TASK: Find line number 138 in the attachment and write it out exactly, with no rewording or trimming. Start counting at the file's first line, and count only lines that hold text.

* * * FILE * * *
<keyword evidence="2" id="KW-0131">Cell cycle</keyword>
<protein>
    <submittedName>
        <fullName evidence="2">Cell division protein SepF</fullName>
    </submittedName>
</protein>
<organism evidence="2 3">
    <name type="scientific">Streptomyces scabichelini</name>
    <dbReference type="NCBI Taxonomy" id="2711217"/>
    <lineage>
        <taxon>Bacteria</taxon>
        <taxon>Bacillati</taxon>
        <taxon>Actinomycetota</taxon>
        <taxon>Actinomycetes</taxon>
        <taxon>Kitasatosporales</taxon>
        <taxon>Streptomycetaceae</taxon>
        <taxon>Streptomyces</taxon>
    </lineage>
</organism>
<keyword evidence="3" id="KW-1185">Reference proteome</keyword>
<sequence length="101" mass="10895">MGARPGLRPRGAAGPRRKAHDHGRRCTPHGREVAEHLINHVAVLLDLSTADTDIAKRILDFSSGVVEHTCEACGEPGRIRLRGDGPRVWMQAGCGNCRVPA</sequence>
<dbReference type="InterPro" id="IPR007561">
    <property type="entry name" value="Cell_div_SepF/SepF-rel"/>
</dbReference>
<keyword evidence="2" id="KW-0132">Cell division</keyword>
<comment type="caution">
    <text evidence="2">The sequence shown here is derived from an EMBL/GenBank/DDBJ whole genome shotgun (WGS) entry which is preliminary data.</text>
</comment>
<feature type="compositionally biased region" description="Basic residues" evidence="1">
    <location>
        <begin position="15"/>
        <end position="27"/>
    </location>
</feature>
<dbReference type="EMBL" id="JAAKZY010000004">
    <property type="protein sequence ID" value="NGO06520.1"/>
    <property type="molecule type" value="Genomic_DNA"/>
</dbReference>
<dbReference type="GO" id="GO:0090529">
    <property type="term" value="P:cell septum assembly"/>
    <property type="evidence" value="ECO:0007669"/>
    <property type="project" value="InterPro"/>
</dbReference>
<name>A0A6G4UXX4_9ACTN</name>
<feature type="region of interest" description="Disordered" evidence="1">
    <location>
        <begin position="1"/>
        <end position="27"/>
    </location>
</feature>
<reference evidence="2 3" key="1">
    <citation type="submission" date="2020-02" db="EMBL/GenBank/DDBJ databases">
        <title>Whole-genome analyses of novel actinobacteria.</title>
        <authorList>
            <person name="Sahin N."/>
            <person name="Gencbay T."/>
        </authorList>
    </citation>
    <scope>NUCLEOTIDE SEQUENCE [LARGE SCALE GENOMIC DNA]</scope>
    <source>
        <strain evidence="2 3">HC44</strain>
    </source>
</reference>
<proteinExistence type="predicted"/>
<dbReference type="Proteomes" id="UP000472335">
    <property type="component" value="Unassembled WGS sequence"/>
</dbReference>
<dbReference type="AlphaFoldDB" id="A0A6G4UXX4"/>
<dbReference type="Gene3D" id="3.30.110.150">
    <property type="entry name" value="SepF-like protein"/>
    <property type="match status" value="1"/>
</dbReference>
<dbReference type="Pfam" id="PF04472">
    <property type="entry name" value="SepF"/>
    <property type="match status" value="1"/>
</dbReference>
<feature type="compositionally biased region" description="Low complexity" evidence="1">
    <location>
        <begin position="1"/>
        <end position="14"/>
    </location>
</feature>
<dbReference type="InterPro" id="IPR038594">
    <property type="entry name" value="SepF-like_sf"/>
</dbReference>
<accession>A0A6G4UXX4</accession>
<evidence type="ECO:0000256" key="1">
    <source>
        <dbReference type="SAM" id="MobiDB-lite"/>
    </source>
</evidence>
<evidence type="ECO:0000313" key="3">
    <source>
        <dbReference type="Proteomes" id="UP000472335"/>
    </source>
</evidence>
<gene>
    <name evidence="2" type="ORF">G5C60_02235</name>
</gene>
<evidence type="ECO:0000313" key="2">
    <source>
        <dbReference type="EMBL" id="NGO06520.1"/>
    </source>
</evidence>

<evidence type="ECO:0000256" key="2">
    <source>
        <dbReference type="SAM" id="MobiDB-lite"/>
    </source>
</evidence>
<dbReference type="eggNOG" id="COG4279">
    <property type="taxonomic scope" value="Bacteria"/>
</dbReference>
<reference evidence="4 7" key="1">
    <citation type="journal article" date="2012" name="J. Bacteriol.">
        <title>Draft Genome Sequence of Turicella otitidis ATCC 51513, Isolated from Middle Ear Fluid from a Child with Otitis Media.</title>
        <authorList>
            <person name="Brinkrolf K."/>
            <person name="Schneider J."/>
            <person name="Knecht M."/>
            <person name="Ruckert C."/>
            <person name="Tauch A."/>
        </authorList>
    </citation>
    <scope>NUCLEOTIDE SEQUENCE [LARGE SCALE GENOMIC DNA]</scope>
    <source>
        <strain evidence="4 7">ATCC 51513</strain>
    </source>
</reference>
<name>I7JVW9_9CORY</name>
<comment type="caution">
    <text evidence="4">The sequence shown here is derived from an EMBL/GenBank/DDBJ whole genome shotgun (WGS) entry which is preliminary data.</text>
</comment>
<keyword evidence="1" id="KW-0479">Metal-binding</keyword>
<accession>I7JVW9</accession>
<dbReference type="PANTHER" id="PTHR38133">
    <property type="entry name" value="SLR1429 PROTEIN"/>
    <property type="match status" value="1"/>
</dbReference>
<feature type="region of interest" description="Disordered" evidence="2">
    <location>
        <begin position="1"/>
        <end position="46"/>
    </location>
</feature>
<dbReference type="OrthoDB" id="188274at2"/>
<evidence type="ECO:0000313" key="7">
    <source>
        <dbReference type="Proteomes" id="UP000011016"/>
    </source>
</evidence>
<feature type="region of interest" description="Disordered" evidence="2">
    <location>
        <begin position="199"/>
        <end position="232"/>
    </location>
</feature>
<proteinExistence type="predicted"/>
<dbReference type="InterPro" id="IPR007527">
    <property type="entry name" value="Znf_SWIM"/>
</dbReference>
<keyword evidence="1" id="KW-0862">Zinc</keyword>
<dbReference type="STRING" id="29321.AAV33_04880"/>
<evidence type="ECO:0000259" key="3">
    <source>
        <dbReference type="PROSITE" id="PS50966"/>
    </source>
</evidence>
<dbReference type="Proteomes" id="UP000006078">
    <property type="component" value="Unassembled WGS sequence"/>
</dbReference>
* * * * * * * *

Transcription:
</dbReference>